Pugwash was a bustling harbour and its abundant lumber enabled many shipbuilders to prosper. Cyrus Eaton had two well-known ancestors that were shipbuilders. Levy Eaton’s brother, Stephen Eaton, was Cyrus Eaton’s grandfather, so Levy was Cyrus’ great uncle of his father’s side. Another ship builder, Donald McKay, was great uncle to Cyrus on his mother’s side. Levy was born in Nova Scotia and migrated to New Zealand while Donald McKay was born in Shelburne and migrated to Boston.
The "George Henderson"was built in Pugwash by Levi Woodworth Eaton who was a shipbuilder and merchant in the town. This 171-ton Briganteen was the last ship he built in Nova Scotia. Because he believed the best days of shipbuilding were coming to an end, he decided to journey to New Zealand with his family. There is no passenger or crew list of those who set sail. John James was the ship captain, and George Eaton, Levi’s son, was the chief mate. John James married Levy’s daughter.
Levi W. Eaton was a landowner in Pugwash. He bought Lot #36 in 1847 for 60 pounds. and in 1849 bought lot # 114 on the corner of Durham and Russell Streets for 30 pounds. This lot was referred to at the “Baptist Meeting House Lot” but was not officially turned over to the church until 1853. Levi Eaton was a trustee of the church. In 1978 lot #114 was still the site of the Pugwash Baptist Church. In addition to being a shipbuilder, he was a surveyor of lumber, a highway surveyor, a poundkeeper, and owned a lumber business that benefited from the overseas demand for lumber. Levi built a home near the Pugwash Lighthouse point. In 1849 Levi built a brigantine, and in 1850, he built a barque. In 1851, it was recorded that Levi Eaton’s firm built six of twelve ships that were sold in Pugwash Harbour. He built three barques, a brig, a briganteen, and a schooner, which he kept. The names of these ships are noted in James Smith’s The History of Pugwash. In 1858 he built a schooner.
The journey Levy Eaton and his family embarked on took over four months. Imagine the close quarters, the stormy seas, and the basic foods. The ship set sail from Pugwash on December 4, 1859. For the next nine days they suffered storms as they headed south.
Malcomb McLean, a passenger, wrote a letter to his brother Peter of the Gulf Shore. “We had fine weather until four in the evening. The wind set in from the northeast, that with sleat of snow, blowing very heavy the bridge begun to pitch and roll. We soon had a guise sean below children crying mothers moaning passenger seciking and heaving pots and pans rolling and kicking. There was a crow bar left in the hold commenced its pranks, broke the leg of my chair, and nearly killed one of my young ones.”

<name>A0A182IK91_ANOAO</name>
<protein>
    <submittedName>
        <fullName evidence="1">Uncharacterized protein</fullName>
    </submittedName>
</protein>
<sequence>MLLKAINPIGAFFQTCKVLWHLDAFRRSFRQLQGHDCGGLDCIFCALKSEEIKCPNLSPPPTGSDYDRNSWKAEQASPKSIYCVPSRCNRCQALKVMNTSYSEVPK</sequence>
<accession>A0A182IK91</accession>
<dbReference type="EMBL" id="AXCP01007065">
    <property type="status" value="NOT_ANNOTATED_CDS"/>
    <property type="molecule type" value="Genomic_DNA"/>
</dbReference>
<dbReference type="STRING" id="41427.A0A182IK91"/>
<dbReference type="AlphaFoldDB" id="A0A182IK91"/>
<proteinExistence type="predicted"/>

The George Henderson remained in Cape Town for twenty days and sailed on February 28, 1860. Twenty-eight new passengers boarded from Cape Town while three passengers from Pugwash chose to stay in South Africa. They arrived in Sydney a little over a month later on April 4, 1860. Most of the passengers elected to stay in Australia, many going to the goldfields while others chose to farm. There is a record of those that arrived in Sydney. However, the entire Eaton family continued to New Zealand. Levy Eaton thrived and became an auctioneer. By 1888, Levy was reported to have twenty grandchildren.
The George Henderson did not thrive. After making several trips to either Australia or England with various cargoes, the lovely brigantine was wrecked at Henui Beach, New Plymouth, during a gale on August 16, 1860. At the time, severe tensions existed between the settlers and the Maori Indians. Settlers took shelter in a fort, and the George Henderson was hired to transport food and goods to them.
While the Henderson, captained by John James, was trying to deliver the cargo, a fierce storm battered the ship. Miraculously, the captain skillfully maneuvered the ship into Henui Beach, New Plymouth, but he could not make safe anchorage. He managed to save all aboard who were safely unloaded. Soldiers rescued all the cargo and transported it to the fort. One man stayed aboard because he was ill. A friend accompanied by his dog left the fort planning to take food to his sick shipmate. Instead, the next day the dog, severely injured, limped back to the fort. The soldiers set out on a search party, only to find the man murdered by the Maori. The crew with the exception of the Eaton family returned to Sydney on a different ship.
The ship, unable to be repaired and unable to be sailed, sank due to its grievous damage.
Over a hundred years later, the ship rose from its watery grave. Another storm disturbed its resting place, and the ship appeared, its ribs still identifiable. Less than a week later,
it disappeared beneath the surface.
A photograph of the ghostly George Henderson appeared in a New Zealand paper. The North Cumberland Historical Society has a copy of that photograph. The historical society also has a file with various details about the George Henderson as well as death certificates and birth certificates of some of Levy Eaton’s descendents. A painting from New Zealand shows the George Henderson in the background of a painting featuring a different ship.